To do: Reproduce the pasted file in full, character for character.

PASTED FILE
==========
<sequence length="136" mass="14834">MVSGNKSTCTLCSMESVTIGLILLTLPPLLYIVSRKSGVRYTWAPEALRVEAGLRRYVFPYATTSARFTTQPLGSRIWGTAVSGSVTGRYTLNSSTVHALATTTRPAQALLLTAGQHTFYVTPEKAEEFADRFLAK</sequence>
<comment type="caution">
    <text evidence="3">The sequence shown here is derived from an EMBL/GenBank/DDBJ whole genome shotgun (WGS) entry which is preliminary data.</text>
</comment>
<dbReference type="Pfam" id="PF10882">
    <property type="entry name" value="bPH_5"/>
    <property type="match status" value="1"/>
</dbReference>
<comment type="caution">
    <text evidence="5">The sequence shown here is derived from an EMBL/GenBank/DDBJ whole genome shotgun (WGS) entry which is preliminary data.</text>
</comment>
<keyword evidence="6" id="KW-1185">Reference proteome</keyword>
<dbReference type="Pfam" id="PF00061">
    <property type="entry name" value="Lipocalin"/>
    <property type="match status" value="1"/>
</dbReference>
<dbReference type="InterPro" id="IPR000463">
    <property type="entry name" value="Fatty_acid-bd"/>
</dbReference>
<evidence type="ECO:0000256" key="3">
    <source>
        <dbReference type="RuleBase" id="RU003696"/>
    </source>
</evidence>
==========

<sequence length="136" mass="14834">MVSGNKSTCTLCSMESVTIGLILLTLPPLLYIVSRKSGVRYTWAPEALRVEAGLRRYVFPYATTSARFTTQPLGSRIWGTAVSGSVTGRYTLNSSTVHALATTTRPAQALLLTAGQHTFYVTPEKAEEFADRFLAK</sequence>
<comment type="caution">
    <text evidence="3">The sequence shown here is derived from an EMBL/GenBank/DDBJ whole genome shotgun (WGS) entry which is preliminary data.</text>
</comment>
<dbReference type="Pfam" id="PF10882">
    <property type="entry name" value="bPH_5"/>
    <property type="match status" value="1"/>
</dbReference>
<comment type="caution">
    <text evidence="5">The sequence shown here is derived from an EMBL/GenBank/DDBJ whole genome shotgun (WGS) entry which is preliminary data.</text>
</comment>
<keyword evidence="6" id="KW-1185">Reference proteome</keyword>
<dbReference type="Pfam" id="PF00061">
    <property type="entry name" value="Lipocalin"/>
    <property type="match status" value="1"/>
</dbReference>
<dbReference type="InterPro" id="IPR000463">
    <property type="entry name" value="Fatty_acid-bd"/>
</dbReference>
<evidence type="ECO:0000256" key="3">
    <source>
        <dbReference type="RuleBase" id="RU003696"/>
    </source>
</evidence>